The Police Service of Northern Ireland (PSNI) has been footing the £300,000 bill to provide security in Northern Ireland for a mining company from Canada. The company is exploring for gold in the region.
The PSNI has been diverting the local police force to escort the commercial-grade explosives as well as secure the explosives that the gold mining company intends to use at the Co Tyrone mine.
Chief Constable George Hamilton has acknowledged that the services offered by the PSNI go beyond the normal policing needs that mining contractors require. However, he was emphatic that the cost of the escort and security would be recovered from the mining company.
Dalradian Resources is seeking gold at the Curraghinalt site, which is located outside Omagh. In 2015, company owner Patrick Anderson stated that the area had the potential to become one of the world’s best gold mines.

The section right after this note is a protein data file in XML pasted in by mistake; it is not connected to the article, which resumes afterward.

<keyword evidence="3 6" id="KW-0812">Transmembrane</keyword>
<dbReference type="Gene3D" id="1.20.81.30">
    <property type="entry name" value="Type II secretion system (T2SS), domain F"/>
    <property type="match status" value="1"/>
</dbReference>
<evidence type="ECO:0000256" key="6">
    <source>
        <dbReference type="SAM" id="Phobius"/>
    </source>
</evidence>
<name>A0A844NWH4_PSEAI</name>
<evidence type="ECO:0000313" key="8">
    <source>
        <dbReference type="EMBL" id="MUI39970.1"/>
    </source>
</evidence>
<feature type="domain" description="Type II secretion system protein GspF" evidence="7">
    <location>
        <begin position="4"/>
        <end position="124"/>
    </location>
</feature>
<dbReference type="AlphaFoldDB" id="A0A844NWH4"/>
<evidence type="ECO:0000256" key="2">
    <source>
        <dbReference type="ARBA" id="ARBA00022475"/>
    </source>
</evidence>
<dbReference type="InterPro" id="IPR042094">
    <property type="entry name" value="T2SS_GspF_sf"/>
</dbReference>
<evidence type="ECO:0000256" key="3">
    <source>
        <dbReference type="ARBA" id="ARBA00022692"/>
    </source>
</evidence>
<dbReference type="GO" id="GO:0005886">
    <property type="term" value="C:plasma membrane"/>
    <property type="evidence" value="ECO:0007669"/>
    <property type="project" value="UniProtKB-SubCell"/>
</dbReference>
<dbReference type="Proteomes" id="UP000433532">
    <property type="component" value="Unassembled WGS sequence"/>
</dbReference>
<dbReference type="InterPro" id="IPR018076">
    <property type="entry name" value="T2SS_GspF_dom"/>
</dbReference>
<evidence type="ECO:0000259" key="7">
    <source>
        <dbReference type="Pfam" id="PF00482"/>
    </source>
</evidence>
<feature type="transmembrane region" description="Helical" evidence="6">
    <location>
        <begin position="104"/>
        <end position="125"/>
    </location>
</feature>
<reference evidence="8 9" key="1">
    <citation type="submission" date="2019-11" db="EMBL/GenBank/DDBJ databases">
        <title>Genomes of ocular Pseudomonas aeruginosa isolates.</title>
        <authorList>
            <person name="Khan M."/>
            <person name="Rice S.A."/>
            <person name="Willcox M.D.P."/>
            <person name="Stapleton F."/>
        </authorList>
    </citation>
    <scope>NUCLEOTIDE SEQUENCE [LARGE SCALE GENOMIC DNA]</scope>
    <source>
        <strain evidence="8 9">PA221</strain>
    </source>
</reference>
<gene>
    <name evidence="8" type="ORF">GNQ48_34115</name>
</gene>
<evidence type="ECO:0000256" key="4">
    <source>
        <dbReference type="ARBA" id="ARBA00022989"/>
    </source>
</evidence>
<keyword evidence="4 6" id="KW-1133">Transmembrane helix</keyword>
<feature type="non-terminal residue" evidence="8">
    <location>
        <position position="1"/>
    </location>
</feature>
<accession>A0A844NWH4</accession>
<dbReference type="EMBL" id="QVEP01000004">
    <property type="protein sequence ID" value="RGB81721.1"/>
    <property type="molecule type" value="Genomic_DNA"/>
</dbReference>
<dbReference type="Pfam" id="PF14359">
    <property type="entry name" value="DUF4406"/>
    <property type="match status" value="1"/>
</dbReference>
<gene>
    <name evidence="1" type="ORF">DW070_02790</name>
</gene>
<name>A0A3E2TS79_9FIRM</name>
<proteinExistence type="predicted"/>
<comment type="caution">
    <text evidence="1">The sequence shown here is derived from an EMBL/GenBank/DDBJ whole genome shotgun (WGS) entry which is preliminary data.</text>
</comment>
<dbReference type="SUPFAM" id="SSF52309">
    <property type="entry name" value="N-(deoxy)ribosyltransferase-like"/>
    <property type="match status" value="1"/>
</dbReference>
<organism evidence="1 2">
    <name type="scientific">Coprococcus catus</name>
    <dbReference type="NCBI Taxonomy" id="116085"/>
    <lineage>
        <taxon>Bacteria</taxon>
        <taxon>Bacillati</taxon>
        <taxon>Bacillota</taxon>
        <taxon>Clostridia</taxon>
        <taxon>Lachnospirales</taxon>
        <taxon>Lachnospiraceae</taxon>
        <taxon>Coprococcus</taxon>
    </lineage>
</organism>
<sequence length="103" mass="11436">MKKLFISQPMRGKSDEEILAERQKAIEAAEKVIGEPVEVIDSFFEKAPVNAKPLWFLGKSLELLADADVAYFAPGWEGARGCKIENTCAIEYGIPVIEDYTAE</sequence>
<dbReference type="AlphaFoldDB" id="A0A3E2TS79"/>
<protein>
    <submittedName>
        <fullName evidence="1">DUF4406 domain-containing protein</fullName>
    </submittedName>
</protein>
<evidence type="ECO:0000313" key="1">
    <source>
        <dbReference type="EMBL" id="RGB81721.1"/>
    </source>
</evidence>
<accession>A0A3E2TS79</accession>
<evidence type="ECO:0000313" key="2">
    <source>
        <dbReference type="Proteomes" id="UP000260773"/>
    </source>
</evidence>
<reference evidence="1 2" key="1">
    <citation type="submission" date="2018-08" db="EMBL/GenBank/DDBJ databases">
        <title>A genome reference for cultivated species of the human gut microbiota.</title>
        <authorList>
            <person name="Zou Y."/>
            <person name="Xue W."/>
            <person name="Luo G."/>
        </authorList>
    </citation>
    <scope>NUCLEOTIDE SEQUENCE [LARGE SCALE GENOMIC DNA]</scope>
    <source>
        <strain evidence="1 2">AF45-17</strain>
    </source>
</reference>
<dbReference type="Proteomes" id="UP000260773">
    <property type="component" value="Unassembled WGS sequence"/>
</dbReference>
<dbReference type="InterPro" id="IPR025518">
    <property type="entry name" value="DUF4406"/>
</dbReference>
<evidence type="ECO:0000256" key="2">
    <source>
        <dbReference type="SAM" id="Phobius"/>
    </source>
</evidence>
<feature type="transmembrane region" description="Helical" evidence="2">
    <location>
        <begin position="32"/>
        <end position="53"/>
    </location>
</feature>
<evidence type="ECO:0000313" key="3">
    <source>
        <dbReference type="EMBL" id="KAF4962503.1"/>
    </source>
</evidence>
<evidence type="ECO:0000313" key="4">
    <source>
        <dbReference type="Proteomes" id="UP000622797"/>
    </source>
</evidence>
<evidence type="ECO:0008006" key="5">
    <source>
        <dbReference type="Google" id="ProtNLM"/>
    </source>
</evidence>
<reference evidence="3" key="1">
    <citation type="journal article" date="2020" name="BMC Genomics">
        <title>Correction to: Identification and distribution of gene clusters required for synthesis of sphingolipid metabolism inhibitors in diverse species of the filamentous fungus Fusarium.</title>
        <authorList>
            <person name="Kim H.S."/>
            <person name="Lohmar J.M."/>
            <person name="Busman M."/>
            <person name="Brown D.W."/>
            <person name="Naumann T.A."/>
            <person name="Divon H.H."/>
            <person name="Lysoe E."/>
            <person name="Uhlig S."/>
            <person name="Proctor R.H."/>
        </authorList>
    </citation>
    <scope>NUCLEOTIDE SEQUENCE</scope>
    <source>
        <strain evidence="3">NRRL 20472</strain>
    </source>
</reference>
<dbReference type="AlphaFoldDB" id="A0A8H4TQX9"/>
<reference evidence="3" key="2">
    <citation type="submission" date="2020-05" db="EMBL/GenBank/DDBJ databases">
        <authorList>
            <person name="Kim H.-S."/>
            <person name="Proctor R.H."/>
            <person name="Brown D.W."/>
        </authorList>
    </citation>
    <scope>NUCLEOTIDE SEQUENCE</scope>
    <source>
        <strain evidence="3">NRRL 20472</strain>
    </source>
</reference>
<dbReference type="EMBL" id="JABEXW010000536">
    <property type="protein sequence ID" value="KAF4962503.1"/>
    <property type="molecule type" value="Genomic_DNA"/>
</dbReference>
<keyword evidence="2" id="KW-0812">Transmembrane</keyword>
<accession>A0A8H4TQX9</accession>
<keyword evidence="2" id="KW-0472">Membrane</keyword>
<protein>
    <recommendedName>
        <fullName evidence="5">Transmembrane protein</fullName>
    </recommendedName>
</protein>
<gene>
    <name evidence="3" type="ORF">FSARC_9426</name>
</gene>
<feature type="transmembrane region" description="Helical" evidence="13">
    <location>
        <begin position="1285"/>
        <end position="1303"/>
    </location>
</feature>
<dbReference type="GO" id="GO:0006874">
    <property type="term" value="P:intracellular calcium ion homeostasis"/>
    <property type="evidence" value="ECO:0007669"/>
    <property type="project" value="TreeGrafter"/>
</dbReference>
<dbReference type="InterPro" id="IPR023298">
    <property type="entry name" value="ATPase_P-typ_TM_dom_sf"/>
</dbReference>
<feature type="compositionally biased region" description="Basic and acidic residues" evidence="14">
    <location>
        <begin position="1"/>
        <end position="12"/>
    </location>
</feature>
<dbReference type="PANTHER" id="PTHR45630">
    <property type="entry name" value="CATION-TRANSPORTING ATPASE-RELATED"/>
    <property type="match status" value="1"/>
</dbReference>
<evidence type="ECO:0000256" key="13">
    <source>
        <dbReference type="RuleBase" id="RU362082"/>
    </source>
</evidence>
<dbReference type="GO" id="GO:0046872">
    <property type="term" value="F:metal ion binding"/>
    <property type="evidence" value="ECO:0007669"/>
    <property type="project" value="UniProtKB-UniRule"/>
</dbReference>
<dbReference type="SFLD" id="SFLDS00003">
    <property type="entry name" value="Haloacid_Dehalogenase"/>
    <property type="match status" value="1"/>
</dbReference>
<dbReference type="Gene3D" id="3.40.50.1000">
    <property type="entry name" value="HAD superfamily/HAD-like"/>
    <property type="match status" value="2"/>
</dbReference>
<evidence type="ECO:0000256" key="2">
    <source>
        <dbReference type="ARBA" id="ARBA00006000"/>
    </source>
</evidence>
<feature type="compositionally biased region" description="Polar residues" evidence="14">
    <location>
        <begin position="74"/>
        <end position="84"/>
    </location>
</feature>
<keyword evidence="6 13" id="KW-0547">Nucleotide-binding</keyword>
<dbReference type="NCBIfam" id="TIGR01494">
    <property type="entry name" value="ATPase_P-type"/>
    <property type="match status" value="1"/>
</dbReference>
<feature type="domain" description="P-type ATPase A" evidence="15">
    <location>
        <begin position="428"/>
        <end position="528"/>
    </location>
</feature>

According to Anderson, there is a minimum of 3 million ounces of gold in the area, and if the entire cache could be mined, it would be worth nearly $3.5 billion.
The PSNI has been providing assistance to Dalradian Resources in securing the explosives that will be used in the mines. It is being done at a cost of £300,000 of taxpayers’ money. This has raised concerns from members of the public, who are wondering why police resources are being used to keep the explosives safe, according to Police Board member Ross Hussey.
Hussey stated that it was evident that several police officers are being used to guard the explosives, and the mining company does not contribute anything towards the cost. In fact, the costs incurred were being taken out of the local policing budget.
Hussey also said that there is no forecast about how much it would cost to police the mine over its expected lifespan of 20 years.
Hussey has asked the PSNI to provide details of the reductions, if any, in the Omagh policing budget as a result of the security being provided to Dalradian Resources. He claims that the mining company will be declaring substantial profits.